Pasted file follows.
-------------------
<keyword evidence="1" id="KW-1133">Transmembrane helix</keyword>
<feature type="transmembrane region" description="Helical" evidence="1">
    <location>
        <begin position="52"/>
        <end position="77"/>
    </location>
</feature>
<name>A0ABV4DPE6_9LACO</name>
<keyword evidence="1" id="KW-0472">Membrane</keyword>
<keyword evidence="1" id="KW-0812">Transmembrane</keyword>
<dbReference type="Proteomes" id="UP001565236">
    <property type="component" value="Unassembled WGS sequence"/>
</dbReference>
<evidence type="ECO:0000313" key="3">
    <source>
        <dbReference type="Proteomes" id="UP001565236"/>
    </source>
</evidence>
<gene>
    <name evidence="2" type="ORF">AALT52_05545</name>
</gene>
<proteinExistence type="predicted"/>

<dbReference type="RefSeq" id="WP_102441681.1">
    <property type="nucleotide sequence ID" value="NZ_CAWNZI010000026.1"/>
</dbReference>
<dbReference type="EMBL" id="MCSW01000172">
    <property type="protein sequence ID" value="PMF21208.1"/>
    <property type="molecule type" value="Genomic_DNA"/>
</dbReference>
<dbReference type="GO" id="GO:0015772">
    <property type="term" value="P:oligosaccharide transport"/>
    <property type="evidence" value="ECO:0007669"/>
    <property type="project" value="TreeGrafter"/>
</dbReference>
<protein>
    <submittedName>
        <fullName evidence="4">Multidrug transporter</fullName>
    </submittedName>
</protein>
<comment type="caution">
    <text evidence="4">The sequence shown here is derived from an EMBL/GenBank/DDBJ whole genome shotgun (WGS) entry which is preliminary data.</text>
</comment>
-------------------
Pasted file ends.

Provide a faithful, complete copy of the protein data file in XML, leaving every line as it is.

<keyword evidence="1" id="KW-1133">Transmembrane helix</keyword>
<feature type="transmembrane region" description="Helical" evidence="1">
    <location>
        <begin position="52"/>
        <end position="77"/>
    </location>
</feature>
<name>A0ABV4DPE6_9LACO</name>
<keyword evidence="1" id="KW-0472">Membrane</keyword>
<keyword evidence="1" id="KW-0812">Transmembrane</keyword>
<dbReference type="Proteomes" id="UP001565236">
    <property type="component" value="Unassembled WGS sequence"/>
</dbReference>
<evidence type="ECO:0000313" key="3">
    <source>
        <dbReference type="Proteomes" id="UP001565236"/>
    </source>
</evidence>
<gene>
    <name evidence="2" type="ORF">AALT52_05545</name>
</gene>
<proteinExistence type="predicted"/>

<dbReference type="RefSeq" id="WP_102441681.1">
    <property type="nucleotide sequence ID" value="NZ_CAWNZI010000026.1"/>
</dbReference>
<dbReference type="EMBL" id="MCSW01000172">
    <property type="protein sequence ID" value="PMF21208.1"/>
    <property type="molecule type" value="Genomic_DNA"/>
</dbReference>
<dbReference type="GO" id="GO:0015772">
    <property type="term" value="P:oligosaccharide transport"/>
    <property type="evidence" value="ECO:0007669"/>
    <property type="project" value="TreeGrafter"/>
</dbReference>
<protein>
    <submittedName>
        <fullName evidence="4">Multidrug transporter</fullName>
    </submittedName>
</protein>
<comment type="caution">
    <text evidence="4">The sequence shown here is derived from an EMBL/GenBank/DDBJ whole genome shotgun (WGS) entry which is preliminary data.</text>
</comment>